Some historians even think that the Portuguese got to Newfoundland before John Cabot in 1497—ever notice that the names of several of Newfoundland’s geographical features are bastardized Portuguese? Cape Spear is Cabo da Esperança, Cape Race is Cabo Raso. Conception Bay is Baia de Conceicao, and tiny Baccalieu Island in Conception Bay is Ilha do Bacalhau, which is especially interesting since that name was first used by João Vaz Corte-Real in 1474 after a nebulous mission of his that (if you look at it the right way) might have been to Newfoundland. The Portuguese connection to North America only faded when two of Corte-Real’s three sons disappeared after exploring what was definitely the Newfoundland area, the Portuguese looked at their choices—Newfoundland? Or Brazil?—and made the obvious decision.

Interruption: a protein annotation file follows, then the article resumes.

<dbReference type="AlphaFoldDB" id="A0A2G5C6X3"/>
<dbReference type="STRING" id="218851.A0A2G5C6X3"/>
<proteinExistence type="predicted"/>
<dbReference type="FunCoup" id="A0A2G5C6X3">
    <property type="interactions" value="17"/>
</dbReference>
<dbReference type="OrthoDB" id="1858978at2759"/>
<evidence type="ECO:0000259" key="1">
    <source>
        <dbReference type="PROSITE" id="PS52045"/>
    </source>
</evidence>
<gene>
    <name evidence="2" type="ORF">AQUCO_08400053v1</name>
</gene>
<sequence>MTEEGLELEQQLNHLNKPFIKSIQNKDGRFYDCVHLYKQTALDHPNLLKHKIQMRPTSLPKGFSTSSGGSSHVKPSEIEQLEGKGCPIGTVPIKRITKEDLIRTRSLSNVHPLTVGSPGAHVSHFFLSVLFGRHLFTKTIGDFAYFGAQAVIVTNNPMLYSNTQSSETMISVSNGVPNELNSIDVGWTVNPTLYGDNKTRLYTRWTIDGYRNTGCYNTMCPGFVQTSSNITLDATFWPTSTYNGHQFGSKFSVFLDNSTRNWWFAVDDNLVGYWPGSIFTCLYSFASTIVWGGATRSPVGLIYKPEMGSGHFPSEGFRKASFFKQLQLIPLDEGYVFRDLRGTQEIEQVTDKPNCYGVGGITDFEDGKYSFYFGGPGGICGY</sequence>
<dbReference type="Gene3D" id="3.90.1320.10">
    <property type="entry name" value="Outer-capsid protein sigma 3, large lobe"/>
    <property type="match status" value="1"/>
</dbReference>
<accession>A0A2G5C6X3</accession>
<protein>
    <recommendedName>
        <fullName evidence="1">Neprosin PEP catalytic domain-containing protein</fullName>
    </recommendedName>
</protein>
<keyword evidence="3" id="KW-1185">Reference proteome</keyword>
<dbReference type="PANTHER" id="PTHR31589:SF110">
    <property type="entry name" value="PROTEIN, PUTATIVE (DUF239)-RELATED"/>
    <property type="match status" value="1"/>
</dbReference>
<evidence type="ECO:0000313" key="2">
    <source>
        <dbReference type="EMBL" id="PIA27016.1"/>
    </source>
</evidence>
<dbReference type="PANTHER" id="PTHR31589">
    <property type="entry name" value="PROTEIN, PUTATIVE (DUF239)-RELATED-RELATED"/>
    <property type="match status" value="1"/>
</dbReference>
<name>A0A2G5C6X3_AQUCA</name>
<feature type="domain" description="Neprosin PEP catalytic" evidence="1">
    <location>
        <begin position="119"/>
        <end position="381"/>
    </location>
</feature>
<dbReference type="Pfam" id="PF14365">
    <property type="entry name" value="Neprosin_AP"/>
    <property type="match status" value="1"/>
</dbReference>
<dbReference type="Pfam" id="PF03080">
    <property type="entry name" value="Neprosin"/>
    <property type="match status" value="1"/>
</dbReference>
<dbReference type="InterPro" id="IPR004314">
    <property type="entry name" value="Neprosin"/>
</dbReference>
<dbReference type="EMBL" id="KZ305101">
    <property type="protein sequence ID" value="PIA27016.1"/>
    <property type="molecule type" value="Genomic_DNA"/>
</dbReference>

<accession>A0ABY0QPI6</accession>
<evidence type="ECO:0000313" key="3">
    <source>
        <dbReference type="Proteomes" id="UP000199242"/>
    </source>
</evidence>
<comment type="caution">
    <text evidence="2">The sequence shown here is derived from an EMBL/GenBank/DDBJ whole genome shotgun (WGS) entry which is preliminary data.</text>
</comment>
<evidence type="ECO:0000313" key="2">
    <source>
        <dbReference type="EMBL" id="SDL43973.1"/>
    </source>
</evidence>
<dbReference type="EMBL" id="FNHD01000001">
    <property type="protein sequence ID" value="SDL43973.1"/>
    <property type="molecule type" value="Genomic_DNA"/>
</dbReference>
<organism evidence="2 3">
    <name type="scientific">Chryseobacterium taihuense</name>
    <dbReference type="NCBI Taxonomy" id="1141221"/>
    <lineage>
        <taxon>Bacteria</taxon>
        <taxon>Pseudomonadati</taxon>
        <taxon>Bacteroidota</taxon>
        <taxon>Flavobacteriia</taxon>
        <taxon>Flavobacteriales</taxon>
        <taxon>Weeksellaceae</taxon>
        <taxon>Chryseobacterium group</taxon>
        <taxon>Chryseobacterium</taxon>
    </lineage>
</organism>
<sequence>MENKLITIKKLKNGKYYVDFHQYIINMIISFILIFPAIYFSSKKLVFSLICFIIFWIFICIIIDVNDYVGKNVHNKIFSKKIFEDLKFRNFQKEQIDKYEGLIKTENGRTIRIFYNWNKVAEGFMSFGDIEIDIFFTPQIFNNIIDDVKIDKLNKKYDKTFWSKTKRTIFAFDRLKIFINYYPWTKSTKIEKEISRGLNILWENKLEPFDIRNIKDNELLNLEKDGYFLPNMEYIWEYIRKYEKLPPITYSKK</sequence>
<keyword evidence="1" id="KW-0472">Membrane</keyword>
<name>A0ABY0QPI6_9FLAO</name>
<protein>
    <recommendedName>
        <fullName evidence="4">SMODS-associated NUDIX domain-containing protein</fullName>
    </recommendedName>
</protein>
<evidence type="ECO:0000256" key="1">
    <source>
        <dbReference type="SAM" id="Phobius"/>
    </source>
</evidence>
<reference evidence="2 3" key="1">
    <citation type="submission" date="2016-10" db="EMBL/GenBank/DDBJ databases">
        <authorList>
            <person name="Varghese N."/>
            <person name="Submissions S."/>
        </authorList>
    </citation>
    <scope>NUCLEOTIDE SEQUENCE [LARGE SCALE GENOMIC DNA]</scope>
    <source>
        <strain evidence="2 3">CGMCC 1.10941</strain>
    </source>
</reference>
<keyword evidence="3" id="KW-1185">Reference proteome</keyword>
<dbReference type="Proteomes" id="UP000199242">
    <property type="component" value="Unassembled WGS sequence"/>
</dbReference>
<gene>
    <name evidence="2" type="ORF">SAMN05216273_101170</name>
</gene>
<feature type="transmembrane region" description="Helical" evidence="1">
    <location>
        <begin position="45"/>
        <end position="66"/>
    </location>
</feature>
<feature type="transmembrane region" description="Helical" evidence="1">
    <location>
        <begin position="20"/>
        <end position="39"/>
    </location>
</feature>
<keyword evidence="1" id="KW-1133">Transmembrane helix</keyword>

And then there’s the whole 11th-century Viking thing in the Great Northern Peninsula…one can see why the afore-mentioned 19th century Americans washed their hands of the whole mess, cried “Pilgrim forefathers!”, then sat down for turkey and corn at Thanksgiving.
Still, all fame aside, the Mayflower expedition was not even the first English settlement in New England. The Plymouth Colony wasn’t founded until 1620. Jamestown was founded in 1607 by the Virginia Company of London, while a second, complementary effort the same year was made by the Virginia Company of Plymouth and targeted the mouth of the Kennebec River in Maine. This was the Popham Colony, sometimes called the Sagadahoc Colony.